(RxWiki News) It is not easy being obese. Children who are overweight have it especially difficult because little kids can be pretty mean. In fact, little bullies can actually make the weight problem worse.
A new study shows that overweight and obese children may be liked less in school. The overweight children could respond to the negative social atmosphere by becoming less active and eating more.
"Limit TV and videogames: keep your child active!"
The study was led by Amanda Harrist, PhD, of Oklahoma State University.
“If overweight children are disliked at school, they may be less likely to play actively on the playground, during physical activity classes, and after school. They may also be more likely to engage in emotional eating as a way to cope with feeling bad at school," note the study authors.
The researchers weighed 1139 first grade students from 29 schools. Each child had his or her Body Mass Index (BMI) calculated and was classified as healthy, overweight, or obese.
The children were shown pictures of classmates and asked to rate, on a scale of one to three, how much they liked playing with the child in the picture. Similarly, teachers were asked to rate how well accepted by his or her classmates each child was.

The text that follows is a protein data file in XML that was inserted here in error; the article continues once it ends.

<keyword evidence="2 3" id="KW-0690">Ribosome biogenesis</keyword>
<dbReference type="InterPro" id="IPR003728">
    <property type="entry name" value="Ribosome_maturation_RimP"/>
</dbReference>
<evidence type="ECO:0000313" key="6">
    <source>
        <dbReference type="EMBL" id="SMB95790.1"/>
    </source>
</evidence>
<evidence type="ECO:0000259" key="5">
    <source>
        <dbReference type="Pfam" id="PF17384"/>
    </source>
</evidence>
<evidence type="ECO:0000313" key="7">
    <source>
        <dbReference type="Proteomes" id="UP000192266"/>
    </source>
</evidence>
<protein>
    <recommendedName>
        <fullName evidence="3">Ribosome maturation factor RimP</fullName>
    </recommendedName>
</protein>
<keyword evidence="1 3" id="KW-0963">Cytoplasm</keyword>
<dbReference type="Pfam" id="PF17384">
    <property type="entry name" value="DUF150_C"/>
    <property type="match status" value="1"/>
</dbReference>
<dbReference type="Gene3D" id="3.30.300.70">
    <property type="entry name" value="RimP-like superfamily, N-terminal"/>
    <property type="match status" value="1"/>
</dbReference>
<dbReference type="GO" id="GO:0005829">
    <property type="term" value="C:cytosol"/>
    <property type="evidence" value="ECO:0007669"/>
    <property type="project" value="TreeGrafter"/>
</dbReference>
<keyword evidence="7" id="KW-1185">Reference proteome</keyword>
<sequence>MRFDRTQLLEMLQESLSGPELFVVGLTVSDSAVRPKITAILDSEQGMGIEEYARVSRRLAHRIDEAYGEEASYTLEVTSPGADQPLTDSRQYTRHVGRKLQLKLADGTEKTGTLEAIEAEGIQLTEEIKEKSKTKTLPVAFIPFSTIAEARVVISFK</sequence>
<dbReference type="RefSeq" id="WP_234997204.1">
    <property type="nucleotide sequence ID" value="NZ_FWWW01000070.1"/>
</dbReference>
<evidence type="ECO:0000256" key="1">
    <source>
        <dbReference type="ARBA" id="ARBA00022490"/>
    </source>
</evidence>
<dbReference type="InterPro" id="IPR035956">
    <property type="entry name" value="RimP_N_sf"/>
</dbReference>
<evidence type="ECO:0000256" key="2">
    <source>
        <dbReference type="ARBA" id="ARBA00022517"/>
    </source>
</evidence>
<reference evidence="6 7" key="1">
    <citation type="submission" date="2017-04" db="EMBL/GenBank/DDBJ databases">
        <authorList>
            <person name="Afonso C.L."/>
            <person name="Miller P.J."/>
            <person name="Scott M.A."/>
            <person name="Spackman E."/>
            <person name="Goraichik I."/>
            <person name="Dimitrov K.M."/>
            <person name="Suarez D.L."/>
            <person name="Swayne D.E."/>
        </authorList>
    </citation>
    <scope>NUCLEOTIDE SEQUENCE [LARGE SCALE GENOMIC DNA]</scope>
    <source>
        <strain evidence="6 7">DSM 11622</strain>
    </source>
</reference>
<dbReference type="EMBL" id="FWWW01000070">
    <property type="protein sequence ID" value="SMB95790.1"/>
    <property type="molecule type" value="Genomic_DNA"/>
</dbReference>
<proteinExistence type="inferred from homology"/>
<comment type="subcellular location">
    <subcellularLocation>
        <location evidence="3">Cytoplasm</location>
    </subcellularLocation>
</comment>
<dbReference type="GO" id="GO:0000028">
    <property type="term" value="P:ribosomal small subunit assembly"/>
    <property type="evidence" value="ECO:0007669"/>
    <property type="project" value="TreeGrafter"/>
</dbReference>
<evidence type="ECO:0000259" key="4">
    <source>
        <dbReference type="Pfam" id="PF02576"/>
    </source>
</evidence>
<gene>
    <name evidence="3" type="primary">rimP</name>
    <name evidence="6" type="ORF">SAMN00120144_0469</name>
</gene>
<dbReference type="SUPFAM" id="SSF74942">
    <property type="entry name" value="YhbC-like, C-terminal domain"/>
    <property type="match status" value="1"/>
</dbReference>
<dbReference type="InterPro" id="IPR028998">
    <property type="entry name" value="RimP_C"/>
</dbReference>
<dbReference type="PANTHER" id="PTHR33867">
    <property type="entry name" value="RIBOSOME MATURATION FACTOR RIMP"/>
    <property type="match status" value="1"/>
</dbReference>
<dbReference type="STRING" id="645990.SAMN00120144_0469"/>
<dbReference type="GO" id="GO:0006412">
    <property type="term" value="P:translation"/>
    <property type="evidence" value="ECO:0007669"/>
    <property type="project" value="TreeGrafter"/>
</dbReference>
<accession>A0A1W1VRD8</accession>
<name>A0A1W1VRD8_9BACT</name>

Overweight and obese children had lower scores on average from both their classmates and from the teachers assessments.
Other studies have shown that overweight and obese children are more likely to have more days of absence from school than healthy children. The authors believe that this may be due in part to the negative emotions that overweight kids relate to being in school.
“It is important to remember that these children are only in first grade! So children with weight problems are experiencing a negative social environment very early in their educational experience. This is significant because other research shows that children who are rejected or unhappy in school have trouble learning."
The study were presented at the on April 24, 2012, at the meeting Experimental Biology 2012 and was funded by the United States Department of Agriculture. Information presented at meetings should be considered preliminary until it is published in a peer reviewed journal.